Although the terms, “screen” and “storm” are used interchangeably to describe the traditional screen door, there is a subtle difference you should be aware of in order to make a better decision. Storm doors are built to be more sturdy and rugged in order to shield your front door from inclement weather such as strong winds, rain, hail, and snow. Often times, they are designed with a metal or vinyl frame and sliding-glass windows, and then a secondary screen inside. Screen doors are not designed for heavy-duty shielding. They are best applied as a means to keep bugs out and let the cool breeze in.
The three most common types of screen doors to choose from include traditional, retractable, and sliding screen doors. They come in a variety of styles, textures, sizes, and colors. Traditional models fit directly into outer door jams and open outwards. Since they are purely-functional and basic, so they are mostly used for back and side doors, however there are fashionable ones on the market that would suit a front door entrance just fine.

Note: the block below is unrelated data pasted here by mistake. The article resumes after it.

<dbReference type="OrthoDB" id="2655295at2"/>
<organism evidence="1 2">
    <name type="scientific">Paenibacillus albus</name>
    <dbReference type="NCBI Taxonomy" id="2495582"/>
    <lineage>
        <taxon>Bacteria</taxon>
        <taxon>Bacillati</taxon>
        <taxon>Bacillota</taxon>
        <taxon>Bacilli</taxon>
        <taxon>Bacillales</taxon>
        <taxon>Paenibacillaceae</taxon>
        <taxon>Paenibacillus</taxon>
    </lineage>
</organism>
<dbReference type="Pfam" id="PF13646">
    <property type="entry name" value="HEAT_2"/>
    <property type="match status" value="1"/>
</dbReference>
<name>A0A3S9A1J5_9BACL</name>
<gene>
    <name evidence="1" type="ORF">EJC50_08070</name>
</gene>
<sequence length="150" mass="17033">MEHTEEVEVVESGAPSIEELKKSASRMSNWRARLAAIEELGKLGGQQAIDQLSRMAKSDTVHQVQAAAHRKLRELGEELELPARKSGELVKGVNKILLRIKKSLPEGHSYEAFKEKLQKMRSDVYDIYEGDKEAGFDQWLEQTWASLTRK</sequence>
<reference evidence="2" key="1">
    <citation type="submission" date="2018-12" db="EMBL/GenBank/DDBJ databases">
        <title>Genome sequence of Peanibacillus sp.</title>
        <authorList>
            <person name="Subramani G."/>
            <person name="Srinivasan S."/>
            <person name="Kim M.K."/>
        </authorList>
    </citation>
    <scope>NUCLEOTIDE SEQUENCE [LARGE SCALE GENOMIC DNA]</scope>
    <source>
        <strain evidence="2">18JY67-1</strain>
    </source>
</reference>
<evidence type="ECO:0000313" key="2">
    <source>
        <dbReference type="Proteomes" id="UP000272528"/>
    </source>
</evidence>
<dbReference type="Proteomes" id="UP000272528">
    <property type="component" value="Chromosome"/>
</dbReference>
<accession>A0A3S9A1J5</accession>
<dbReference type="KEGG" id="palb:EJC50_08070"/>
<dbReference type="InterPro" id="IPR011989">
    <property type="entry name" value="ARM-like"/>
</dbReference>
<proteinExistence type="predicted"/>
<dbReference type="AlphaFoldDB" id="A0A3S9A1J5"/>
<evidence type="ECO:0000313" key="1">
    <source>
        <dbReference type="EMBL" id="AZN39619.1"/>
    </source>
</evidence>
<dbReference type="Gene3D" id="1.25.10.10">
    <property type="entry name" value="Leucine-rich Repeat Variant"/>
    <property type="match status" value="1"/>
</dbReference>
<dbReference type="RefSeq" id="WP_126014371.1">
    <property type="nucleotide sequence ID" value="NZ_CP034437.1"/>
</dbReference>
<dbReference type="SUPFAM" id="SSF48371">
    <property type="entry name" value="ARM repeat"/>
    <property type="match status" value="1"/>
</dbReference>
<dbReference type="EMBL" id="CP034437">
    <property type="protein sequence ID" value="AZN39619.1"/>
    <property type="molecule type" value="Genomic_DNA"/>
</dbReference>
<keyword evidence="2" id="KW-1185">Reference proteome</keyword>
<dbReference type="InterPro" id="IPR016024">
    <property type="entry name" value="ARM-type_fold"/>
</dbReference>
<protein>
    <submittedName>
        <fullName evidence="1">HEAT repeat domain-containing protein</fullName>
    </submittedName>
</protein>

Retractable models are popular choices for front doors because they work similar to a pull-down blind. They are stored in a spring-loaded casing that’s installed on the top of side of the doorframe. This allows you to pull it down when you want to let in fresh air, and then wind it back up when you’re finished. And last, sliding doors make a good choice for patio entrances with an exterior side-sliding track.
Once you decide which type you want, set yourself a budget. This will help you filter and reduce your options, making the selection process easier. It also makes it easier to stick to a price limit and not get persuaded to buy something you don’t really need. Generally, basic low-end to mid-end selections will cost anywhere between $30 and $200, whereas mid-to-high end selections can cost up to $500 or more.
Although door sizes are generally standard, it is vital to measure and double check your measurements before buying one. Traditional models should be the same measurements as the door behind them. Most often, retractable models should match the measurements of the exterior jam it’s being installed in. Sliding patio models should be measured by the size of their panels. It is best to discuss the recommended measurements for your screen door installation needs with a licensed contractor.